I have listened to women talk about their reasons for running and I find their varied responses interesting to talk about and reflect upon. Ranging from ‘It makes me feel fitter and stronger’ to ‘I can spend time alone with my thoughts’ or, perhaps, ‘It’s precious time when others aren’t making demands on me’. They all resonate with me in one form or another.
For me, the reason is a bit more complex. A year ago, in 2017, I was severely ill with Sepsis and I nearly died whilst fighting it. When I was discharged from hospital, with residual effects after a post-op heart attack, I needed a wheelchair to get out and about. I had no energy and felt extremely breathless when I walked so I couldn’t get out in the sunshine. It was spring time and the daffodils were beginning to show their faces. It devastated me that I couldn’t take my little dog out for a walk in the sun.
My recovery was slow, but I had an idea of where I wanted to get to. I had run in the past and I knew the benefits and how strong it made me feel. Due to arthritis in my right hip I needed a hip replacement so in 2016 I took a year off from running and worked on my mind-set instead. I was just getting back on my feet when I was knocked back with Sepsis. This didn’t stop me. I was going on another adventure and I didn’t know where it would lead me.
I have a developed a resilient personality with many knocks over the years and when I set my mind to things, I tend to reach my goal. I manage my expectations so that the things I strive for aren’t completely unachievable thereby putting me off from starting something new. I felt that running a 10K in the summer of 2018 would be ok for me.
I started going out for short, very slow runs in November and gradually lengthened the time I was out on my feet. It was tough. I wanted to go further but I was completely exhausted. Weekly Park Runs became my regular Saturday event and I had many conversations with myself about my timings and lack of speed. Yes, I was very slow and that didn’t make me feel good. However, I seemed to have the ability to keep going and that was my strength so half marathon and eventually marathon distance quickly became the new goal!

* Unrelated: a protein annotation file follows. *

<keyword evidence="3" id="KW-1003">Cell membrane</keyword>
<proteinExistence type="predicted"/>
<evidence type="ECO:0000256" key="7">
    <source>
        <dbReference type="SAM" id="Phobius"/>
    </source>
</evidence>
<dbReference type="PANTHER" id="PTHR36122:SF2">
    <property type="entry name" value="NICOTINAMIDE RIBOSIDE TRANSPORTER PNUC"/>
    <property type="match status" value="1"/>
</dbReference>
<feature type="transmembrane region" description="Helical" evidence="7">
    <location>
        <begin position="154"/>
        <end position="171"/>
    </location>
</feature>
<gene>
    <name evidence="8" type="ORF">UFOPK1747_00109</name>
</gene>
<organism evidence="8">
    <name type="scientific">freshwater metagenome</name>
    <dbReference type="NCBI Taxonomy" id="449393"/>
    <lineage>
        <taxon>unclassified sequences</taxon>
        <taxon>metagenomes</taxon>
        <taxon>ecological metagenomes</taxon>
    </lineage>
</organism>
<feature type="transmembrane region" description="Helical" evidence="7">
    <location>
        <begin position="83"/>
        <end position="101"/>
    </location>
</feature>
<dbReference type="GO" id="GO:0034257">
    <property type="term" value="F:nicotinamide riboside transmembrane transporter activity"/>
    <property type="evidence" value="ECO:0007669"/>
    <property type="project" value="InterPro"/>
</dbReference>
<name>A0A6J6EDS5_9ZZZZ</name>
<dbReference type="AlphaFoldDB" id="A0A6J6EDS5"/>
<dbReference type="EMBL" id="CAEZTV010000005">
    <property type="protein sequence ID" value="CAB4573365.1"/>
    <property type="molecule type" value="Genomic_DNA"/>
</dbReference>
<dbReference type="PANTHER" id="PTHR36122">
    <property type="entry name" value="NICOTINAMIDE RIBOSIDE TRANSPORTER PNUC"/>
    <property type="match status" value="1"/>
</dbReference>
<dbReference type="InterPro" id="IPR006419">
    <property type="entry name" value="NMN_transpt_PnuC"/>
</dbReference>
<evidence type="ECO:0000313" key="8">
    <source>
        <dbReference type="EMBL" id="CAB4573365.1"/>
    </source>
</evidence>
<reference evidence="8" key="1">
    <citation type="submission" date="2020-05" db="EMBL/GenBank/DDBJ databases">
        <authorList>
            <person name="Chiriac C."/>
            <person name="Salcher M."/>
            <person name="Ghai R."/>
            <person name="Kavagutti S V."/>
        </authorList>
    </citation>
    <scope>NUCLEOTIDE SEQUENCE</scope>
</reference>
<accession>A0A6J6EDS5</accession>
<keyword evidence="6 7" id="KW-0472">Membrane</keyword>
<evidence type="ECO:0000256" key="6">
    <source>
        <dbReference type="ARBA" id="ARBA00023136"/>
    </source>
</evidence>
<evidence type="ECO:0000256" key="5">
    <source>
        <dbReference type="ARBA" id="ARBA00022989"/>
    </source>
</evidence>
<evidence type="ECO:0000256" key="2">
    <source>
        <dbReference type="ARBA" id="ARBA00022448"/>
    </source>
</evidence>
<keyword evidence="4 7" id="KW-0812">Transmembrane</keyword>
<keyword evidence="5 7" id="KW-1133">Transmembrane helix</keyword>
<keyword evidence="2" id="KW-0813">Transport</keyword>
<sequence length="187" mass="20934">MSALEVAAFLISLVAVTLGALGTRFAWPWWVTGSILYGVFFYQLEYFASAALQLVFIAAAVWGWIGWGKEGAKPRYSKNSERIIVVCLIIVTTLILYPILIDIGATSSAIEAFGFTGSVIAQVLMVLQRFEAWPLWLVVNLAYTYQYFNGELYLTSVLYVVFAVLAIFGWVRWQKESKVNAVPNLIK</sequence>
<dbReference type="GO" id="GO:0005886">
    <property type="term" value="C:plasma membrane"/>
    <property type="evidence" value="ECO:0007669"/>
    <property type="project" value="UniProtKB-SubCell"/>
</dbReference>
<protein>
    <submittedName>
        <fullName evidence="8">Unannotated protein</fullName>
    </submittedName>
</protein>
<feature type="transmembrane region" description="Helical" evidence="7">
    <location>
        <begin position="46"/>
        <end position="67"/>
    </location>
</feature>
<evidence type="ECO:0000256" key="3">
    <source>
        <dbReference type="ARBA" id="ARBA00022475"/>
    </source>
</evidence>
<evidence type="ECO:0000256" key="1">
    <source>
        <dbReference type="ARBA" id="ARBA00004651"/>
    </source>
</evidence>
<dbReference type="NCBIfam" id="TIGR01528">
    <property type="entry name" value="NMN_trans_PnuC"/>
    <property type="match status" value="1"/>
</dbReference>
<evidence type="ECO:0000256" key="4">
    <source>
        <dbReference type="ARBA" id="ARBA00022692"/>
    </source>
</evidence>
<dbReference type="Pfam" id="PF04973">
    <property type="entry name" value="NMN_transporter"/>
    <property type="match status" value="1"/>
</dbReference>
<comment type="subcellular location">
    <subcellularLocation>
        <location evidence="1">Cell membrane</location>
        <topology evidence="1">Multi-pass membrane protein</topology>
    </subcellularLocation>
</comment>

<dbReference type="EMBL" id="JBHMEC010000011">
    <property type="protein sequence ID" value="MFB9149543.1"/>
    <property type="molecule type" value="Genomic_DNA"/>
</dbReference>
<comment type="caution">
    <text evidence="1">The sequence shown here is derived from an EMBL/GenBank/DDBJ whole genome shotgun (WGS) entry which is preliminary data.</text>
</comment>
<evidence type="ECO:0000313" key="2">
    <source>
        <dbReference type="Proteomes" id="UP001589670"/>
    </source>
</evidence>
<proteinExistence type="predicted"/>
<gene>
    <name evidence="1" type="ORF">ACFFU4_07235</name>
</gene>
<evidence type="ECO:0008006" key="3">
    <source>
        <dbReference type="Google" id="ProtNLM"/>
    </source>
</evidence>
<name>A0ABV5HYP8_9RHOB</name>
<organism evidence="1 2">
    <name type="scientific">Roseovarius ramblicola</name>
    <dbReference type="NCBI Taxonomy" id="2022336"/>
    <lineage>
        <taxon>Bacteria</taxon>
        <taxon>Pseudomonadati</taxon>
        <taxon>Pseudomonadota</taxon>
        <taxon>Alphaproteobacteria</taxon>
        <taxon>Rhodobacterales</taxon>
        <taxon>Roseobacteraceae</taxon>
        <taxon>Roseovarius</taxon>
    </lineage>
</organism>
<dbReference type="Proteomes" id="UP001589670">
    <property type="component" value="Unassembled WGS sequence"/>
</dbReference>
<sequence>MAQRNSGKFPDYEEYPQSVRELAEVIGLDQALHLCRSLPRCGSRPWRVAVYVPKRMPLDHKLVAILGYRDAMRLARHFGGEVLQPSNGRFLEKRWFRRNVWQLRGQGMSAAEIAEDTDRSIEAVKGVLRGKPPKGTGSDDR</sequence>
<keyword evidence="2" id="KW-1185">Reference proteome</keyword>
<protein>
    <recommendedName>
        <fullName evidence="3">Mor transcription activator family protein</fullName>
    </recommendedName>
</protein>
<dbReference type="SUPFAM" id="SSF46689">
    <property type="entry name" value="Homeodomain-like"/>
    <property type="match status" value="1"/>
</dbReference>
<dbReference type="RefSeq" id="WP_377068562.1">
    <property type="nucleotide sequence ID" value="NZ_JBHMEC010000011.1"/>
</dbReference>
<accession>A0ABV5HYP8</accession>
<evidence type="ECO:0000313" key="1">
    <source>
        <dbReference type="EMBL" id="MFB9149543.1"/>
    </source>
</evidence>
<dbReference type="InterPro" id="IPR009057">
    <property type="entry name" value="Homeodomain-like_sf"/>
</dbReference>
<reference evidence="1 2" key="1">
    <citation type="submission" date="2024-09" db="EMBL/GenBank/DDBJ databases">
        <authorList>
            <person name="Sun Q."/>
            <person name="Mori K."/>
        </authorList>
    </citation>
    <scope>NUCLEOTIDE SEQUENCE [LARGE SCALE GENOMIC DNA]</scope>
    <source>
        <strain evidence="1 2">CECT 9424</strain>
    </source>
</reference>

Over the next few months, I ran three times a week plus one coached session with a group of local women. I increased my mileage and decided, on a whim, (four days before!) to sign up for the Wimbledon Half Marathon which I did at the start of April 2018. I had been researching half marathons as I was looking for a friendly run, easy to park with an achievable cut-off time. Wimbledon proved to be all of these things. I contacted the organisers before the event to see how relaxed they are about slower runners. Amy responded really quickly and reassuringly (thanks, Amy) and I felt that this was the race I wanted to enter as my first foray’s back into the running world.
The day was a cold, wet, grey one but it didn’t put me off. I was excited and ready to run again. The course was muddy and challenging but the supporters all over the common were warm and kind to us slow folk. I felt like a champion. I was encouraged by the faster runners who lapped me and shouted our words of support too and I felt great that there was still a finish line for me to cross when I completed my challenge! I may be slow but the journey I have been on has been a challenging one and I am proud of my achievements.
If I was to give other women some advice it would be this. Take it very slowly. I know that running slowly can make you feel a little self-conscious. Perhaps you don’t feel like an athlete or one of those beautiful, lithe runners who speed past you at the Park Run, but you are a runner and a mile is still a mile no matter how fast you run it. The confidence it gives you knowing that you can do it is life-changing. The feeling of sinking into a warm bath with lots of lovely bath salts and aromatherapy oils after a long run, is priceless. Knowing that others are thinking about putting their trainers on because you inspired them feels amazing.
So give it a go. You won’t regret it!